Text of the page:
Posts Tagged ‘pollution

22
Oct
13

10.22.13 … secrets, secret places and secret lives …

 

China, Harbin China, pollution:  In the heat of the summer it was bad … but never this bad!  

The Harbin government reported an air quality index (AQI) score of 500, the highest possible reading, with some neighborhoods posting concentrations of PM2.5 — fine particulate matter that are 2.5 microns in diameter or smaller and especially harmful to health — as high as 1,000 milligrams per cubic meter, according to the China News Service.

(By comparison, the air quality index in New York was 41 on Monday morning.)

The Chinese government describes air with an AQI between 301 and 500 as “heavily polluted” and urges people to refrain from exercising outdoors; the elderly and other vulnerable populations are supposed to stay indoors entirely. The U.S. Environmental Protection Agency uses a similar index that labels any reading between 301 and 500 as “hazardous.”

Both scales reach their limit at 500, leaving creative citizens of polluted cities to come up with their own labels when the air gets worse. Foreign residents in Beijing declared an “airpocalpyse” last January when the U.S. Embassy reported an AQI equivalent of 755, with a PM2.5 concentration of 866 milligrams per cubic meter. The World Health Organization has standards that judge a score above 500 to be more than 20 times the level of particulate matter in the air deemed safe.

via ‘Airpocalypse’ Hits Harbin, Closing Schools – NYTimes.com.

Lewis Grizzard, The South:  I always loved Lewis’ columns … still do …

He would tell Yankee immigrants who found fault with the South: “Delta is ready when you are.”

via Lewis Grizzard | Today In Georgia History.

Paris, Ernest Hemingway, quotes, kith/kin:  How long do you have to “live ”  to feel this way?

source: Pinterest.

travel, shoes, good informationBest Walking Shoes for Travel – Articles | Travel + Leisure.

Norma Kamali, Provence FR, olive orchards, bucket list:  Never thought of doing a tour of olive vineyards …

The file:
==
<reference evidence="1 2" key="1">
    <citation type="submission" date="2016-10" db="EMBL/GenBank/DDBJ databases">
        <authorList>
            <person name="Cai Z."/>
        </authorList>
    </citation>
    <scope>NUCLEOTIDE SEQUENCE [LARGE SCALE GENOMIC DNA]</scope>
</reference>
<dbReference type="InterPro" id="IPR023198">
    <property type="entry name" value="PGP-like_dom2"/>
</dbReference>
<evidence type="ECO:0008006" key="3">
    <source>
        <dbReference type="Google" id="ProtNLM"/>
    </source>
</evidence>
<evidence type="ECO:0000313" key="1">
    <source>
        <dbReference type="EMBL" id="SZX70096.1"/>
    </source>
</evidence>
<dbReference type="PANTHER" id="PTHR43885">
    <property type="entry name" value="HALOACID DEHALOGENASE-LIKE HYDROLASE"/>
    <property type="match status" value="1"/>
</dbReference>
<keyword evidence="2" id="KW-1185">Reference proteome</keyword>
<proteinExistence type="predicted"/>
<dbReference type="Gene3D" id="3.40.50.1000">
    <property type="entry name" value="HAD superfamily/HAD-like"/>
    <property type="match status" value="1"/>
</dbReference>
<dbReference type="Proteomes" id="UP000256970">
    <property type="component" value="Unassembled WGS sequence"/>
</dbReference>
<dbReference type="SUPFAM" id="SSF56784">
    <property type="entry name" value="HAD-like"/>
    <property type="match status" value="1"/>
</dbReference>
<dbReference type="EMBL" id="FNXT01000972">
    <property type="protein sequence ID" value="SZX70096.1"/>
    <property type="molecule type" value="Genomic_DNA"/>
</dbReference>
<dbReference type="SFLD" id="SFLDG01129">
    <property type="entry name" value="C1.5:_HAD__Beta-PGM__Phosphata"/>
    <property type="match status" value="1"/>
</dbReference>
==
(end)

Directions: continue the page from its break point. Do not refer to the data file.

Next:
So began the first of what would become a decade of road trips from Barcelona along the coast of Spain and into France and Italy. But of all the orchards that Ms. Kamali has ever visited along the way, her favorite is in Provence, in the South of France, where she thinks the best olive oil in the world is made. “If there was a description of what heaven looks like,” she said, “I would say this is it.”

THE DESTINATION

Ms. Kamali’s Provence is an autumnal watercolor of what she describes as endless vineyards against a backdrop of mountains and sea. France’s sole A.O.C. (Appellation d’Origine Contrôlée) olive-oil designation — a sought-after status that verifies the oil’s contents, as well as the method and origin of production — is in Provence. The region is also home to five of France’s seven A.O.P. (Appellation d’Origine Protégée) olive-oil designations, a classification system used throughout the European Union.

WHY SHE GOES BACK

Despite having been to orchards from Spain to Italy, Ms. Kamali always returns to Provence for the quality of the oil, the taste of which depends on many factors, including sun (is the orchard on the shady side of a hill?), terrain (are the trees on flat land?) and neighbors (what’s planted nearby?). “In France it’s often living next to lavender,” Ms. Kamali said, “so there are some olive oils that have a lavender scent.”

The fragrance may be delicate, but “the olive trees are in themselves just very stoic,” she said.

“They lasted through wars and all kinds of weather conditions,” she continued. “History just counts the olive tree as part of the marking of time.”

When in Provence, Ms. Kamali stays at a friend’s chateau, but she said that you can still immerse yourself in the culture by staying at a villa on an orchard.

via Steal My Vacation – Norma Kamali’s Provence – NYTimes.com.

Frank Law Olmstead, Biltmore, John Singer Sargent: I stood for several minutes and stared at this portrait on my last visit to Biltmore.  it is huge and I love the outfit and cane.  Now that I know that his son wore the outfit and posed toward the end, I think it even more interesting.  Olmstead’s impacted almost every city I love in the US … nothing better in a city than a really good park!